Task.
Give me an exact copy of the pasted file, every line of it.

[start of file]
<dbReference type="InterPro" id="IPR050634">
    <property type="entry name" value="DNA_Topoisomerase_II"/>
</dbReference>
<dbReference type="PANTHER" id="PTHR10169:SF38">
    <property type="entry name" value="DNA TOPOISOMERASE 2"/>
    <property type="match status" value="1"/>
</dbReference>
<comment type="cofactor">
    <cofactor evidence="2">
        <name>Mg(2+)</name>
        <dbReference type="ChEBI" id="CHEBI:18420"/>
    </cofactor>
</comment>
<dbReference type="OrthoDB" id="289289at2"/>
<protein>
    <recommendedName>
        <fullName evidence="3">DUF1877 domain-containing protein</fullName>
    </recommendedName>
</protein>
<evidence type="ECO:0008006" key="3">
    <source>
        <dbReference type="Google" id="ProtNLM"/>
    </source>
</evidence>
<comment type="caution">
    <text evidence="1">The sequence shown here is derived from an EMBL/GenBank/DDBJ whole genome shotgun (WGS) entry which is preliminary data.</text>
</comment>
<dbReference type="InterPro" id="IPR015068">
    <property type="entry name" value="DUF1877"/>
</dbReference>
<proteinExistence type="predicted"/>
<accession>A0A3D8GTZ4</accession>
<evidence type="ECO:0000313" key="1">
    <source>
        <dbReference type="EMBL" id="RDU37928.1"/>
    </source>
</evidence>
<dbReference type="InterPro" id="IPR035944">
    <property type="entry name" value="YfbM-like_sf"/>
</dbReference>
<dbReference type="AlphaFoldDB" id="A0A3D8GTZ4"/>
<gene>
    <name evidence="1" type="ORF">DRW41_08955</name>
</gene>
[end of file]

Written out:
<dbReference type="InterPro" id="IPR050634">
    <property type="entry name" value="DNA_Topoisomerase_II"/>
</dbReference>
<dbReference type="PANTHER" id="PTHR10169:SF38">
    <property type="entry name" value="DNA TOPOISOMERASE 2"/>
    <property type="match status" value="1"/>
</dbReference>
<comment type="cofactor">
    <cofactor evidence="2">
        <name>Mg(2+)</name>
        <dbReference type="ChEBI" id="CHEBI:18420"/>
    </cofactor>
</comment>
<dbReference type="OrthoDB" id="289289at2"/>
<protein>
    <recommendedName>
        <fullName evidence="3">DUF1877 domain-containing protein</fullName>
    </recommendedName>
</protein>
<evidence type="ECO:0008006" key="3">
    <source>
        <dbReference type="Google" id="ProtNLM"/>
    </source>
</evidence>
<comment type="caution">
    <text evidence="1">The sequence shown here is derived from an EMBL/GenBank/DDBJ whole genome shotgun (WGS) entry which is preliminary data.</text>
</comment>
<dbReference type="InterPro" id="IPR015068">
    <property type="entry name" value="DUF1877"/>
</dbReference>
<proteinExistence type="predicted"/>
<accession>A0A3D8GTZ4</accession>
<evidence type="ECO:0000313" key="1">
    <source>
        <dbReference type="EMBL" id="RDU37928.1"/>
    </source>
</evidence>
<dbReference type="InterPro" id="IPR035944">
    <property type="entry name" value="YfbM-like_sf"/>
</dbReference>
<dbReference type="AlphaFoldDB" id="A0A3D8GTZ4"/>
<gene>
    <name evidence="1" type="ORF">DRW41_08955</name>
</gene>